Plaza Premium Lounges aims for the human touch

With aviation booming, millions of travellers are criss-crossing the region. Plaza Premium Lounges founder and CEO Song Hoi-see offers his insight into how rising demand is affecting the industry

Holly Robertson
December 14, 2015
Plaza Premium Lounges aims for the human touch
Song Hoi-see founded Plaza Premium Lounges in 1998 after a successful career in investment banking. After starting with two locations in Asia, the company now has more than 130 lounges in airports worldwide. Song has led the company for the past 17 years and now employs more than 3,500 staff across the globe.

With aviation booming, millions of travellers are criss-crossing the region. Plaza Premium Lounges founder and CEO Song Hoi-see offers his insight into how rising demand is affecting the industry

Millions of passengers pass through Southeast Asia’s airports each year. In a region boasting an abundance of renowned tourist destinations, increasing disposable incomes and growing business hubs such as Jakarta and Kuala Lumpur, air travel has become hugely popular.

Serving the needs of many of these travellers is Plaza Premium Lounges, a chain of independent luxury airport lounges that doesn’t discriminate against passengers – whether they are travelling first class or economy, Emirates or Air Asia – as long as they are willing to pay.

The group was founded by Song Hoi-see, a former investment banker, after he started his own business and began flying economy class, only to find the travel perks he had previously enjoyed were no longer available to him.

That was 17 years ago. Plaza Premium Lounges now has 130 lounges in more than 35 airports worldwide, with an eye on major expansion in the coming years. According to Song, who is also the company’s CEO, the firm “aims to achieve a total of 200 locations by 2018 with an investment of more than $100 million”.

Many of these are likely to be located in Southeast Asia – Kuala Lumpur was one of the first targeted back in 1998, along with Hong Kong. Phnom Penh International Airport is the latest addition, with a lounge opening there this month, to be followed by Siem Reap.

It is little wonder the group is keen to expand in the region, where the aviation industry is expected to continue building on recent growth. The International Air Transport Association expects that travel to and from Asia-Pacific will account for nearly half of all air travel – some 2.9 billion journeys annually – by 2034. According to Boeing, Asia is adding 100 million new passengers each year. In Southeast Asia alone, passenger numbers are expected to grow by 6.5% annually over the next two decades.

A key factor in all of this, said Song, is the rise of low-cost carriers (LCCs), which have become increasingly dominant in the regional market. “The growth rates in the Southeast Asia region are above the industry average given the socio-economic situation of the countries concerned,” Song said. “With the expansion of LCCs in the region, travellers can fly cheaper, smarter and force traditional airlines to be relatively price-competitive.”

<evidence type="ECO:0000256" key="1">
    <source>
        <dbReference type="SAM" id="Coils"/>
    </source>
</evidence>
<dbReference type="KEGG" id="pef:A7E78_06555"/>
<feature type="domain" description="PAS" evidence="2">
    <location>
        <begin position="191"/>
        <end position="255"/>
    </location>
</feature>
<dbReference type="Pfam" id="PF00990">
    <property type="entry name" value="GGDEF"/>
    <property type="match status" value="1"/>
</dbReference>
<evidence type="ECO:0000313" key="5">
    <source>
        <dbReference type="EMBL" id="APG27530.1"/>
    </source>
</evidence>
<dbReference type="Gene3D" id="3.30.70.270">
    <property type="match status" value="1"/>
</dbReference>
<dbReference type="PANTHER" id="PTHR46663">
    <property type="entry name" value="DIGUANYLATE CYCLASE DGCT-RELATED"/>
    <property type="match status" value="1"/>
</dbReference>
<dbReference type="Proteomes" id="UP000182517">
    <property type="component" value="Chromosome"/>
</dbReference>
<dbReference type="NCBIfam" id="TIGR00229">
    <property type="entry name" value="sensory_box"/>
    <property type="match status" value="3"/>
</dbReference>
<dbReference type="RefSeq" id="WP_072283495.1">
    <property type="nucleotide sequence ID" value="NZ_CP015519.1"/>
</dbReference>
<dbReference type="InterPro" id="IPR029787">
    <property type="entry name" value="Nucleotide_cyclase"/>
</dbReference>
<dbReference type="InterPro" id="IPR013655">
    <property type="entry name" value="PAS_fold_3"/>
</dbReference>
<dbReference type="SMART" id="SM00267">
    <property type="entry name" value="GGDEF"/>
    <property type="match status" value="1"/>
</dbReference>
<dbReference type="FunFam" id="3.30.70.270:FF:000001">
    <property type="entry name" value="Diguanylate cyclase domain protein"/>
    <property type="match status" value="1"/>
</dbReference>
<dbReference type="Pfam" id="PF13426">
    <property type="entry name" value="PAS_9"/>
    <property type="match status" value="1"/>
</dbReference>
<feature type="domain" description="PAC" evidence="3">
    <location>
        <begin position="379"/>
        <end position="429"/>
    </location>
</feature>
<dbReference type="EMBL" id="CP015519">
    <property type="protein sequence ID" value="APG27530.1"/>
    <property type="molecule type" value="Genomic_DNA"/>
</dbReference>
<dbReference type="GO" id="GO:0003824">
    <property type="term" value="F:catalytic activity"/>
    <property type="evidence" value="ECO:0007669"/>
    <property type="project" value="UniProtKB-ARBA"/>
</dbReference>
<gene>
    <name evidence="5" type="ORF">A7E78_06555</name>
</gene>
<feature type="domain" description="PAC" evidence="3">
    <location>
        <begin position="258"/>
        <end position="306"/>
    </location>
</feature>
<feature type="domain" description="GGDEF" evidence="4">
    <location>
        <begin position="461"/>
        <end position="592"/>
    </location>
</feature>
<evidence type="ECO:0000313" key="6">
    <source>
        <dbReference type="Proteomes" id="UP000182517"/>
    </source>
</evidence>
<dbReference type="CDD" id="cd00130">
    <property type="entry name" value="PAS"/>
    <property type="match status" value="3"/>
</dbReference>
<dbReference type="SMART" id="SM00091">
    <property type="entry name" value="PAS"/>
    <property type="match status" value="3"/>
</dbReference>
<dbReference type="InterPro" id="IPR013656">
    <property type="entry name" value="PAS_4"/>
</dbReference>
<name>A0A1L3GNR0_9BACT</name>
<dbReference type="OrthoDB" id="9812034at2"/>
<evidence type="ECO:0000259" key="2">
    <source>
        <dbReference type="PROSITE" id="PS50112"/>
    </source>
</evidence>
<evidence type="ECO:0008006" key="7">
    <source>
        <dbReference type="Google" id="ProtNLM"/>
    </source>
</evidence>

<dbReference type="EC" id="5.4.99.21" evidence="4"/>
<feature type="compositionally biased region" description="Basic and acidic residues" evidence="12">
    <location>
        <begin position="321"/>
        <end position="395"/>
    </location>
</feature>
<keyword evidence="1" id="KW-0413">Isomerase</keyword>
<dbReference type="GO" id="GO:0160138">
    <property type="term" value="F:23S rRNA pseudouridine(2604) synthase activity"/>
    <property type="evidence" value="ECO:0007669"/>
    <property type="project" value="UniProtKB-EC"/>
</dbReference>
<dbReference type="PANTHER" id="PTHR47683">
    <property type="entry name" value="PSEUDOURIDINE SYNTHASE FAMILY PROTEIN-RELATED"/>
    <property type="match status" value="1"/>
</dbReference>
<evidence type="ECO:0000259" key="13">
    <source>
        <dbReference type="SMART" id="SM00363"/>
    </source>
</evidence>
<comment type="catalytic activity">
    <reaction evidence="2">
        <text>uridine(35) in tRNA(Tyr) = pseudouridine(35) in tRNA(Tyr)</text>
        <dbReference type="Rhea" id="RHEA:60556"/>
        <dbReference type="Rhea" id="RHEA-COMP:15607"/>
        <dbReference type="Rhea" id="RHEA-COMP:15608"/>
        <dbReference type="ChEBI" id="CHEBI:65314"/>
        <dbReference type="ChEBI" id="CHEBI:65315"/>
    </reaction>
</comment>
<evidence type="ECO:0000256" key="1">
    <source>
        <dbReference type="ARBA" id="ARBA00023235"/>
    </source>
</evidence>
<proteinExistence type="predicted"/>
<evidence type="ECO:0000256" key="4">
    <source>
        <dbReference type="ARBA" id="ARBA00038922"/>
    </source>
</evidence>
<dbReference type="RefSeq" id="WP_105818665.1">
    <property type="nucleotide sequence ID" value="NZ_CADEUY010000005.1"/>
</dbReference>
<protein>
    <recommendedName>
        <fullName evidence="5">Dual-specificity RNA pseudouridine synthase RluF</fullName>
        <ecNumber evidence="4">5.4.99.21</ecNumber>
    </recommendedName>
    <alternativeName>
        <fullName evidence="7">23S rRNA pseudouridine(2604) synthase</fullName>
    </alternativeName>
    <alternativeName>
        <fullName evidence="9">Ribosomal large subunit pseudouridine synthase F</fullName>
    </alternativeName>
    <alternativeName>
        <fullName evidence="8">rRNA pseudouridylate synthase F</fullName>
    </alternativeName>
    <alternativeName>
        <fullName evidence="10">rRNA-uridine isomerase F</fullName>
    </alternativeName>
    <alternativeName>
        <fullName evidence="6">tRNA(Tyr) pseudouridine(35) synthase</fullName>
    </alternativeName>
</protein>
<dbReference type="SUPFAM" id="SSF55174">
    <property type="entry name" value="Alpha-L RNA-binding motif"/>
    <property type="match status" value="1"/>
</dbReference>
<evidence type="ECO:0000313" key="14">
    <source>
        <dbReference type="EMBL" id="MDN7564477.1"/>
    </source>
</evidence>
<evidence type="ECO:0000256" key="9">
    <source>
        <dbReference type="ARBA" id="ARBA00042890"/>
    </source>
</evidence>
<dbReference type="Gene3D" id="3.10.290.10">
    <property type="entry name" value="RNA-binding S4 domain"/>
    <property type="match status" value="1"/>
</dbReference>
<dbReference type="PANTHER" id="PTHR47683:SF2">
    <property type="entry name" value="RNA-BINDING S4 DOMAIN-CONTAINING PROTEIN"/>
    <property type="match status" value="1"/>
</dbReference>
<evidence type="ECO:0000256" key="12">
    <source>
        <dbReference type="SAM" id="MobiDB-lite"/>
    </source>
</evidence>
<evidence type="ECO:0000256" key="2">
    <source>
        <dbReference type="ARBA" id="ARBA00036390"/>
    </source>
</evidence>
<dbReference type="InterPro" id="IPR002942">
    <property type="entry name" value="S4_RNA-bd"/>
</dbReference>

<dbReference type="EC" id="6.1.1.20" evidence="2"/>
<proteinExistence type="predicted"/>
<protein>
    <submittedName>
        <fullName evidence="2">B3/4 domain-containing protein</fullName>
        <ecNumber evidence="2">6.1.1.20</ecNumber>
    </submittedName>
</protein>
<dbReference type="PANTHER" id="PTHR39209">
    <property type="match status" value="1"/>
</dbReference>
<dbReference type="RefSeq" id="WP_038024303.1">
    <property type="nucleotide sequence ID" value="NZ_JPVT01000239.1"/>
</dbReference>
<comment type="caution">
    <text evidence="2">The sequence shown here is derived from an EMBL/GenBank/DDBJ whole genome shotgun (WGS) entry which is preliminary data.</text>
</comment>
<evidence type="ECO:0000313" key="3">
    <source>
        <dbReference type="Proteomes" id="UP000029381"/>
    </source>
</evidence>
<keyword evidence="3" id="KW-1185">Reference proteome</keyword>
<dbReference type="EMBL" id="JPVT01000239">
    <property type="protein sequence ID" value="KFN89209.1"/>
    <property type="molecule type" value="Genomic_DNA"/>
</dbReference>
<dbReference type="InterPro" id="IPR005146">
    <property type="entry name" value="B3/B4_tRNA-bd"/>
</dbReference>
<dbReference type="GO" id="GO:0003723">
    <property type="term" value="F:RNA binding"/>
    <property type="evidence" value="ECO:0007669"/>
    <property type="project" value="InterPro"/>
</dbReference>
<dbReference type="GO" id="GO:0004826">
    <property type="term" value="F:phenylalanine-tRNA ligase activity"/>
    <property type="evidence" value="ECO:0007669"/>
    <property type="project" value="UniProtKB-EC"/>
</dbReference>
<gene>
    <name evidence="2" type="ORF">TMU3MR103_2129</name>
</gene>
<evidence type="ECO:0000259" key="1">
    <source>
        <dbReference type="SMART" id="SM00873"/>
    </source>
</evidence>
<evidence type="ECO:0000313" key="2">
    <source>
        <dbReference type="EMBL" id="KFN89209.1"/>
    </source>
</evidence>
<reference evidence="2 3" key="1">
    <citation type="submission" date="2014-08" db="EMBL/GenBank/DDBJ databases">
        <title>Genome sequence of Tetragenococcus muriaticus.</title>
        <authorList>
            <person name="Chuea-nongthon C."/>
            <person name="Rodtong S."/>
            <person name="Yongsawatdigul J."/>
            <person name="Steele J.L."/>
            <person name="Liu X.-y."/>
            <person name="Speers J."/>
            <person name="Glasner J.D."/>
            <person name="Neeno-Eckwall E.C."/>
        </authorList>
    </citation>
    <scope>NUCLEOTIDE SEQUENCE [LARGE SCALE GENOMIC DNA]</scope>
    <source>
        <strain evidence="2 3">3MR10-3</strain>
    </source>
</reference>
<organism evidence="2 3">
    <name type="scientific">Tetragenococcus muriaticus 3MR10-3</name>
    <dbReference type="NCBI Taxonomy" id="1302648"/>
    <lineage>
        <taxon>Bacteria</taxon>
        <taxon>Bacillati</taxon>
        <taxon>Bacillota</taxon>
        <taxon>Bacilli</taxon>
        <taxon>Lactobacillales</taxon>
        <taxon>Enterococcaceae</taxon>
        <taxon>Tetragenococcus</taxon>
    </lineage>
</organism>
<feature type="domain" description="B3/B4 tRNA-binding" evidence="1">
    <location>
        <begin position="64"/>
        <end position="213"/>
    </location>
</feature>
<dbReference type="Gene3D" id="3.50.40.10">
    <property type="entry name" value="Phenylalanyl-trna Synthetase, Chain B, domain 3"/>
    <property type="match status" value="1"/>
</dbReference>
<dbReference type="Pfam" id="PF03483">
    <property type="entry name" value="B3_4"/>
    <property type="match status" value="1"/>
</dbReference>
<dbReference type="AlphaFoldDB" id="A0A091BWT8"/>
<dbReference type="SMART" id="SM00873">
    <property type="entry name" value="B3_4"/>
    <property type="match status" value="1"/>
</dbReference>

Yet, at the same time, people in the region are becoming more affluent as economic growth continues, increasing expectations about the services offered to travellers. “With the rise of the middle class, more quality airport facilities and services will be in demand, together with a sustainable growth in intra-Asean and cross-continent travel,” Song predicted.

The advent of budget airlines has opened up air travel to people around the world who otherwise would not be able to afford it. But some commentators have drawn links between recent aviation disasters – such as the crashes of two Malaysian Airlines jets and one Air Asia aircraft in Indonesia – and the increased pressures that tightened budgets are placing on flight crews. Song said he believed the tragic incidents were not the start of a trend.

“While, unavoidably, we were affected to a certain extent, we believe that the crashes were individual incidents and the level of travellers’ confidence in this region will gradually bounce back,” said Song. He added that if airlines can demonstrate their focus on safety and determination to improve, the impact on the region should not permeate beyond the short term.

Another key trend in the industry, according to Song, is airlines moving toward cost-cutting models through the application of technology: allowing online and mobile check-in, and providing self-service kiosks at airports. The immigration process is also increasingly moving toward e-channels, all of which is removing “the human touch”.

“Service with a human touch actually plays a fundamental role in the travel hospitality industry,” Song said. In this vein, he would like to see airport authorities evolve in the future by “becoming more customer-centric and exploring innovative ideas in the service industry”. 

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